When I was in sixth grade, I cheated on a test and it changed my perspective on honesty forever. I’ve been reflecting a lot on truth and how that manifests itself in my life and in our culture since the whole “Lochte-gate” scandal broke.
My sixth grade language arts teacher was a mid-year substitute and she was delightful. Mrs. Parsons was the nicest, kindest and most gentle teacher I had known since arriving at the school a year earlier. It didn’t hurt that we also went to the same church, so she knew my whole family and me. I had an automatic “in.” It’s fair to say she liked me and her opinion of me was important.
On a particular Friday I had a literature test. I remember it was a Friday because it was the end of the week, I was going to the fair right after school AND I was on crossing guard duty with the school safety patrol for the last day that week. Crossing guard was a highly visible and desirable role because the guard gets to direct other students across the carpool line to relative safety on the sidewalk at the other side of the drive. Seemed like a big deal at the time.
Although familiar with the material covered on the test, I wanted to make sure to remember the important facts so I wrote them down. On my hand. With a red felt tip marker. I wasn’t planning on using the answers but they were there in case I needed them. And, I thought, who would find out? I could easily hide the evidence or wash it off.
You can’t handle the truth
Hiding the truth would have been a lot easier if, on that day, I hadn’t been assigned to the crosswalk; if I hadn’t had to hold a stop sign; if Mrs. Parsons hadn’t also been on duty that day. You see where this is going.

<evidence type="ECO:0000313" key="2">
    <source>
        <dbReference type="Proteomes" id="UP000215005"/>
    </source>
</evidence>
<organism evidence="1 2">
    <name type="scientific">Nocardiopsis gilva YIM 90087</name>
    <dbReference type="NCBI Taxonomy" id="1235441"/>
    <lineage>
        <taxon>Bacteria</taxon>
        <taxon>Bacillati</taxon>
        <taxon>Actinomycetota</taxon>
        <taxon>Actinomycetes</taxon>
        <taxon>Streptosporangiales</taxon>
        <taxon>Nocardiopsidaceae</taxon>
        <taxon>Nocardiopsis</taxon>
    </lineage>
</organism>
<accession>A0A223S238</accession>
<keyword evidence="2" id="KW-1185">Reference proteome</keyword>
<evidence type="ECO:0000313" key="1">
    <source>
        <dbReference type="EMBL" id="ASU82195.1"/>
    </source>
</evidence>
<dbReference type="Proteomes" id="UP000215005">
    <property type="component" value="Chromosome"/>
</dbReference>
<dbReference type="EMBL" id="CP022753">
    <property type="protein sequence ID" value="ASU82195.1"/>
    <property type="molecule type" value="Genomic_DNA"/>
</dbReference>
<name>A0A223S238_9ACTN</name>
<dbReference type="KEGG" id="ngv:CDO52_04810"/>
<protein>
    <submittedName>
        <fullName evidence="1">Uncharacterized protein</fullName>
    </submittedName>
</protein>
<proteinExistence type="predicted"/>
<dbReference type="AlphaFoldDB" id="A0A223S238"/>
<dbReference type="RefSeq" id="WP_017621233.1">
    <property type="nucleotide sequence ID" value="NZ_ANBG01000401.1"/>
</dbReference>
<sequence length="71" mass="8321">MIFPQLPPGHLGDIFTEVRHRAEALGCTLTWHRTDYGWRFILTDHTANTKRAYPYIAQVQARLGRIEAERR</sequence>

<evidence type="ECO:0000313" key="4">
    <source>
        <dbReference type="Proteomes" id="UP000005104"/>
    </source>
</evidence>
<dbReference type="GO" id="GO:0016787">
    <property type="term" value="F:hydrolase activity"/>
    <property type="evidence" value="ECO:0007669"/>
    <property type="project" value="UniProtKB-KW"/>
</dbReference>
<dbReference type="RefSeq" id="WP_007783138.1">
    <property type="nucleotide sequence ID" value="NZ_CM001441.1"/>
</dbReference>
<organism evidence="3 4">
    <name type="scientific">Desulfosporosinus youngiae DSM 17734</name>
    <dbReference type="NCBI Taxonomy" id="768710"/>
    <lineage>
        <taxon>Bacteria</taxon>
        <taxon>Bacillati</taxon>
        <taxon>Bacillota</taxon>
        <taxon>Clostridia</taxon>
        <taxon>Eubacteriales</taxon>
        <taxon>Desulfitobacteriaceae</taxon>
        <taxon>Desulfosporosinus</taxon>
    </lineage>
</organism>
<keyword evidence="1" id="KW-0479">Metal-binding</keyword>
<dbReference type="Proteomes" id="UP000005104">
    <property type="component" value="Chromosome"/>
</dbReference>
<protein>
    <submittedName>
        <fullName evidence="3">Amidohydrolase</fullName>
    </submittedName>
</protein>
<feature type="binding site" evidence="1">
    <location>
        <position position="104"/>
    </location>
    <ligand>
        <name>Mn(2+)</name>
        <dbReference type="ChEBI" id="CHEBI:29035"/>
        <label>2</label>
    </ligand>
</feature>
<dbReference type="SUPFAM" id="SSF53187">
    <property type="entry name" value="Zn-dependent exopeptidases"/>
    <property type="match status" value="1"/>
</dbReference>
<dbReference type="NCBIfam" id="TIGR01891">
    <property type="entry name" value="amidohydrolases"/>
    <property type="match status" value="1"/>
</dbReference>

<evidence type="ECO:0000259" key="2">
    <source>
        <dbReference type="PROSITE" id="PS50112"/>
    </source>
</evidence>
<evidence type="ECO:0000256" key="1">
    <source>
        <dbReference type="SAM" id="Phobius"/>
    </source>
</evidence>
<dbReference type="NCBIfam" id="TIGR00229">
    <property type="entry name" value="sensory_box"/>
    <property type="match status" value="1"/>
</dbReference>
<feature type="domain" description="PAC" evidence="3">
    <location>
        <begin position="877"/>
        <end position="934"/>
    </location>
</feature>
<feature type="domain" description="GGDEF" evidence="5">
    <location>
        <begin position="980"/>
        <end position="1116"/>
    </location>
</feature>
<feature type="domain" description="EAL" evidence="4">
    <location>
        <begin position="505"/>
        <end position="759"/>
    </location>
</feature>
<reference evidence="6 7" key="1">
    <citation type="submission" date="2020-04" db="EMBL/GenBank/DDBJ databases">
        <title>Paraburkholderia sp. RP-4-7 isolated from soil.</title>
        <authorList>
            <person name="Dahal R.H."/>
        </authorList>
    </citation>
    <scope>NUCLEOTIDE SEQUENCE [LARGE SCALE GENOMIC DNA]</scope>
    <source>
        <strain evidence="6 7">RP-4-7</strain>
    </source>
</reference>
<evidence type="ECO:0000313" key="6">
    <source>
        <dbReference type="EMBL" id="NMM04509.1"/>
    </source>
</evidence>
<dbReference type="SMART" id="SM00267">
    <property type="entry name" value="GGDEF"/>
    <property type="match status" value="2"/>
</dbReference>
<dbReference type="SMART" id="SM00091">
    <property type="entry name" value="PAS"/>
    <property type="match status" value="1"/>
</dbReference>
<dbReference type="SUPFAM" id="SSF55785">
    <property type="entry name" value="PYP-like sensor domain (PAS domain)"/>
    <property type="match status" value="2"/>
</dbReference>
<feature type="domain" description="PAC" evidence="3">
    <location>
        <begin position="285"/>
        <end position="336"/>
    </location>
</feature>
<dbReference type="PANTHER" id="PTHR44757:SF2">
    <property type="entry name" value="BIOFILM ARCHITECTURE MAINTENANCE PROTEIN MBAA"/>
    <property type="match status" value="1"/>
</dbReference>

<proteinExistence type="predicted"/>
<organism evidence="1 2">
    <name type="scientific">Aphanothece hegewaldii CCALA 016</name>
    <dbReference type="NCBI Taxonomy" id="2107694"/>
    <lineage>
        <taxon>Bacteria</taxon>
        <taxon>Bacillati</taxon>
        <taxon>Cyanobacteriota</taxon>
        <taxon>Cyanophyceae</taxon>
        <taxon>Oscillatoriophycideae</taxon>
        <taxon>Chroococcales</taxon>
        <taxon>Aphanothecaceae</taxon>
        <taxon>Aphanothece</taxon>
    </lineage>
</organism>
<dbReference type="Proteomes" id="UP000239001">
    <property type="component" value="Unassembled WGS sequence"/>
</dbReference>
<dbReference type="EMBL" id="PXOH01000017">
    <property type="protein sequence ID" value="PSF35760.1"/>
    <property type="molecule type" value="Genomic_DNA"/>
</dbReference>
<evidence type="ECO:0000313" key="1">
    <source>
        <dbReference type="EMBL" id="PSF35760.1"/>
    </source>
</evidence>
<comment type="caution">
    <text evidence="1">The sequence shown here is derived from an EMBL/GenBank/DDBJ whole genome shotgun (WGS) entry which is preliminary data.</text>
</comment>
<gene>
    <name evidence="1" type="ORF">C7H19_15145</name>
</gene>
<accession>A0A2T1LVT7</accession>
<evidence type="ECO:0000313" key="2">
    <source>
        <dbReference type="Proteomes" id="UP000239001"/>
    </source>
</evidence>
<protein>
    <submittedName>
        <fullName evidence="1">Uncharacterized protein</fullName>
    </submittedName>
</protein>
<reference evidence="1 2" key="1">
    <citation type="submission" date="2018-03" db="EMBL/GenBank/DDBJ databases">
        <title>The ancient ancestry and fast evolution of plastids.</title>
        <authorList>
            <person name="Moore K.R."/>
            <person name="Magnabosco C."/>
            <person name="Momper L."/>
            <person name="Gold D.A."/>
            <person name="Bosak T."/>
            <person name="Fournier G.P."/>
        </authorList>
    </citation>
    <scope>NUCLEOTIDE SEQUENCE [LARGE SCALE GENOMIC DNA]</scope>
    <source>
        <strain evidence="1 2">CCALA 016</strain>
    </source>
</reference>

When she asked me about the writing on my hand, I had to fess up. It didn’t matter that I may not have used it; I had the cheat sheet right there for her to see. The look of disappointment on her face was devastating. Ugh. It still hurts my heart today.
She gave me an F on the test. It didn’t matter how much I knew. The whole test was destroyed because I cheated. I lost a
good grade, I lost a little bit of her respect, I damaged my reputation AND I lost out on a trip to the State Fair that night. There’s nothing so sad as going to the state fair and holding everyone else’s coats so THEY can ride the rides (gold star on that consequence, Mom).
I was 10. I was a child. Ryan Lochte is a grown man who chose to be dishonest. His little lie turned into a big deal. He damaged his reputation and disappointed two nations. Sponsors have dropped him, not because of his vandalism, but because he lied. I tried to cheat on a test. He tried to cheat the truth. Why? Because I was afraid I might fail and he was likely afraid of the consquences the truth would bring.
But he’s not the only one.
Truth and consequences
We all cheat honesty a little bit every now and then because the results of the truth scare us.
If I say, out loud, that I hate my job, what will happen? If the truth is I really DID deserve that promotion, what kept me from discussing that with someone? When I made that mistake on the project at work, why didn’t I own up to it? What happens if I don’t accept responsibility and someone DOES find out?
When so much of what we do can be hidden or washed away and forgotten, it’s easy to believe that no one will find out. Until they do.
Hide and seek
Whether it’s unpaid vendors, undisclosed emails, vandalized gas stations, a mistake at work or the lies we tell ourselves because we are too afraid to change, at some point someone will find out. That someone may be you finally finding that you can’t ignore your own truth anymore. That someone may be a federal regulator who levees a fine. That someone may be your sixth grade teacher who never quite sees you the same way again.
Mrs. Parsons changed my perspective on how important honesty is. We won’t always be found out, but when we are, the damage can be so much greater than if we had just owned our mistakes in the first place. He’s older than I was for the lesson, but maybe Mr. Lochte’s perspective has changed now, too.